Helping the Good Kids to Not Hurt the Bad Kids

You ask the good kids in almost any class, and they’ll tell you who the bad kid is. This is the kid everyone points to when something goes wrong, the kid it’s okay to pick on, the kid outside the social circle, the kid who bears the brunt of group dissatisfaction—the scapegoat. If it weren’t for this kid, the class would be better.

But it isn’t usually this simple. Some classes seem to feel the need to produce a bad kid. The bad kid livens boring lessons, serves as the common enemy, and boosts the status of the good kids—making their antics seem harmless compared to the bad kid’s atrocities.

Bad deeds, of course, need consequences, but it’s when the narrative moves from a kid having a problem to a kid being the problem that scapegoating occurs. Someone, it seems, needs to be at the bottom so others can claim the top.

In a Dr. Seuss story, the bottommost turtle is Mack. Yertle, the king in the story, wants to see further, to increase his influence and so turtles, all stepping on the neck of poor Mack, pile themselves on top of him to create a higher throne. In pain Mack finally speaks to the top of the stack.

“I know up on top you are seeing great sights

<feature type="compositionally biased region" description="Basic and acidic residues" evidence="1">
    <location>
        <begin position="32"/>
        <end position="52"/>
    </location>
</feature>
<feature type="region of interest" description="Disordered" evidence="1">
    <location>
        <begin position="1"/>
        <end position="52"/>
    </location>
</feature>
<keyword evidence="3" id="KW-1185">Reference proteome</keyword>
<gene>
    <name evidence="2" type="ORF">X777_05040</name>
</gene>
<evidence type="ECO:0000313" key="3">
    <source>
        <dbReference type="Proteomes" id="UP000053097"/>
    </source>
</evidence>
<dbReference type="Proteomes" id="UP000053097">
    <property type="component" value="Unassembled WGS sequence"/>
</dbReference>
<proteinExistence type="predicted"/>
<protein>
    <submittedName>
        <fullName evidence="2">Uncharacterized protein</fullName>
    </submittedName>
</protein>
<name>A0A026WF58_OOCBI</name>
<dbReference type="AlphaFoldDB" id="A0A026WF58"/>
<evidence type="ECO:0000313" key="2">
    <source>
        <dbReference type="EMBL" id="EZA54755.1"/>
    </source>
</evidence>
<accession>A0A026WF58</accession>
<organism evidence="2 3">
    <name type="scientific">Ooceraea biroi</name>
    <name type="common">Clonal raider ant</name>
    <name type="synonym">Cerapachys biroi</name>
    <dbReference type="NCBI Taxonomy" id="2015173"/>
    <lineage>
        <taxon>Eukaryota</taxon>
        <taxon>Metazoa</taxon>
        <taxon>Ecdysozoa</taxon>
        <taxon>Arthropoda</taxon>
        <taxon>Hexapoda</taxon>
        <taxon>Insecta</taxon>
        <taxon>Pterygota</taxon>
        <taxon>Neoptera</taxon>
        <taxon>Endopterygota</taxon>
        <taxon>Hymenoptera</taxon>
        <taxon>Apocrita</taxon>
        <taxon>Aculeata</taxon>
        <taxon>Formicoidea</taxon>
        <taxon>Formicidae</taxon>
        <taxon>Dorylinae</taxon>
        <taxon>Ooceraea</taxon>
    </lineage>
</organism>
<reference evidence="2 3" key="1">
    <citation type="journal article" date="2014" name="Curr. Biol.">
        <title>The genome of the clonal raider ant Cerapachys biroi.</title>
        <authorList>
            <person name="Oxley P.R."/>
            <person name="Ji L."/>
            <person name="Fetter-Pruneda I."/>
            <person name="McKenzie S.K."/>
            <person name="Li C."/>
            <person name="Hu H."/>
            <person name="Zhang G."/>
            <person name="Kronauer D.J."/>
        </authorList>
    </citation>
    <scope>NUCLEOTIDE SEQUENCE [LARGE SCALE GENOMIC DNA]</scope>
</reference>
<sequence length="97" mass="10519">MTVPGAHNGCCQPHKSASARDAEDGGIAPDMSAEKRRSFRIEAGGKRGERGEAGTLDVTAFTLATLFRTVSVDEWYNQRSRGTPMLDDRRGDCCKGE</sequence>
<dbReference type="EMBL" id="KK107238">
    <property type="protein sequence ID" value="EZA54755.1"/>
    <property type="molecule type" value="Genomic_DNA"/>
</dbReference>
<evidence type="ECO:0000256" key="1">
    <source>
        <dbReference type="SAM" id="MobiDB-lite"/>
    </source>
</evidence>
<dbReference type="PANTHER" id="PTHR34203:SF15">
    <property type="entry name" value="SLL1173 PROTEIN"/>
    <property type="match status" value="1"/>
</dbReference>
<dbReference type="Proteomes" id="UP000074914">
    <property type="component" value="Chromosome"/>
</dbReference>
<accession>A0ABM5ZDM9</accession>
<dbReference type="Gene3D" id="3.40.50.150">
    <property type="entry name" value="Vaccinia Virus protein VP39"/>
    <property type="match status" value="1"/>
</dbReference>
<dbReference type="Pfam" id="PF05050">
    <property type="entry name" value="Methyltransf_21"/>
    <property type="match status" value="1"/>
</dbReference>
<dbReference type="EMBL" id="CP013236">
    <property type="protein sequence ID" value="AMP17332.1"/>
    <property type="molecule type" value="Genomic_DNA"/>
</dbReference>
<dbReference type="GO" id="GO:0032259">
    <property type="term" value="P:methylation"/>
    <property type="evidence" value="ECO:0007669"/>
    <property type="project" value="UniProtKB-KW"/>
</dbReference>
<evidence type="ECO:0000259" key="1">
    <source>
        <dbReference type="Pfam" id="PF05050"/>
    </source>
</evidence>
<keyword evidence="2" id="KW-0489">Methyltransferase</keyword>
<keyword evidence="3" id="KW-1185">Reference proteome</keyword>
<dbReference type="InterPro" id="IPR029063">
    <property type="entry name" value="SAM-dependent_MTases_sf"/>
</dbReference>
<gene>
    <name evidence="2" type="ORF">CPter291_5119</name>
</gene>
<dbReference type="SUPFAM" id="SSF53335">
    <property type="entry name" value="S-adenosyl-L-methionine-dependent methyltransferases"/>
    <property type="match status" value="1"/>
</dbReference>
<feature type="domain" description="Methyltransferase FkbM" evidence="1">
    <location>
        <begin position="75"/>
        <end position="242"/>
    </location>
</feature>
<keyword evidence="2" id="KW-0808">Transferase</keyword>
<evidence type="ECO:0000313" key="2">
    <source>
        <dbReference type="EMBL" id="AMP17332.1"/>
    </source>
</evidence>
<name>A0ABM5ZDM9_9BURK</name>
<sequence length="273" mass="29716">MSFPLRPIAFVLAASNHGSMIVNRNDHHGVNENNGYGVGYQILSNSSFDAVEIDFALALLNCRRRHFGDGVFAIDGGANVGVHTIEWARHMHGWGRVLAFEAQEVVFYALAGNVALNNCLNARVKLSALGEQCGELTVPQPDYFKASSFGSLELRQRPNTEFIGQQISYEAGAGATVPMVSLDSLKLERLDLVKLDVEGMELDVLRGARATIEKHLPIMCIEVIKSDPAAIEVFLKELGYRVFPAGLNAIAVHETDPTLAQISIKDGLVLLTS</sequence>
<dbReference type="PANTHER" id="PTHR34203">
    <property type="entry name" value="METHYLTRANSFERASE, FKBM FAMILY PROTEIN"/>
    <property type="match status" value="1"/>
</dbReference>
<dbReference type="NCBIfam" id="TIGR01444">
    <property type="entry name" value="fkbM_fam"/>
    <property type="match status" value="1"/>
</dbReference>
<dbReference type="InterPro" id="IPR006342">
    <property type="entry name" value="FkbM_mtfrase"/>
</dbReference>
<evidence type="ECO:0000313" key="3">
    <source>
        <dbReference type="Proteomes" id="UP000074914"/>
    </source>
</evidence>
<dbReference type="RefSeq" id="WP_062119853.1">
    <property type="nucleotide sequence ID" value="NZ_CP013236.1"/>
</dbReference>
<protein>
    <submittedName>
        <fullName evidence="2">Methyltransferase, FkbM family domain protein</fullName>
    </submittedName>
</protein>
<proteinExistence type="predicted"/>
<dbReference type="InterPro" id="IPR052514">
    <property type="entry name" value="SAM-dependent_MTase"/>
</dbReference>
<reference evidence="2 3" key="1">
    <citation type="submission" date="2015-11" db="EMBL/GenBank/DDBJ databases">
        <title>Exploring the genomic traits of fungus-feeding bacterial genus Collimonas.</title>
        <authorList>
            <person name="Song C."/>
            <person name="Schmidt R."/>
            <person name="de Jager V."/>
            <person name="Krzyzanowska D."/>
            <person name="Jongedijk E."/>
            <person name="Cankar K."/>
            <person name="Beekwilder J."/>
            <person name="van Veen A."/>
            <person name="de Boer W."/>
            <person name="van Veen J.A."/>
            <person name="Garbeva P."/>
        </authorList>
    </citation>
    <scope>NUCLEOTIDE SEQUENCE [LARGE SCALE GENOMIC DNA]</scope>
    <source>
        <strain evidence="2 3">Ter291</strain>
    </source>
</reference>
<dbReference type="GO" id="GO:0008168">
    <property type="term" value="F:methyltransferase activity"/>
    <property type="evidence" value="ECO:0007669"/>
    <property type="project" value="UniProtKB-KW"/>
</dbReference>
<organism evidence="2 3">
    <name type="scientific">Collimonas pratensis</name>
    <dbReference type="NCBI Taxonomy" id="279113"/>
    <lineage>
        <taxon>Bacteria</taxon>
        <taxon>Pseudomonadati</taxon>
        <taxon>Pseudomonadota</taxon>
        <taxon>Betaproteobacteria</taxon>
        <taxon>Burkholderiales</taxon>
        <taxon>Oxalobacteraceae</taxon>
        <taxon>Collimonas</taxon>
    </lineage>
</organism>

But down at the bottom we, too, should have rights.”

Teachers often protect good kids from bad kids. But how can teachers also keep good kids from hurting bad kids—from blocking their sights and taking their rights? Here are some strategies:

  • Help good kids see that the scapegoat’s problems are something in which the whole class participates. Ask questions of students who have trouble with a bad kid—are you helping or hurting Matt? Are you finding ways Matt can help you? Are you looking for good in Matt?
  • Work against displacement. Help good kids see how the gap widens when bad kids are ostracized in the lunch room, not invited to parties, and ignored in the hallways. Encourage good kids to stop excluding and start including.
  • Complicate students’ views of bad and good. Knocking a chair to a floor is bad, yes. But so is the rolling of eyes, a judging attitude, and a looking-down from the top of the heap.

In the Yertle, the Turtle, story, no one listens to Mack, down there on the bottom. So Mack takes further measure:

“That plain little turtle below in the stack,
That plain little turtle whose name was just Mack,
Decided he’d taken enough. And he had
And that plain little lad got a little bit mad
And that plain little Mack did a plain little thing
He burped! And his burp shook the throne of the king!”

We’ve read too many times in the news about measures bottommost students have taken. And good kids can play a reaching role—to help and not hurt.

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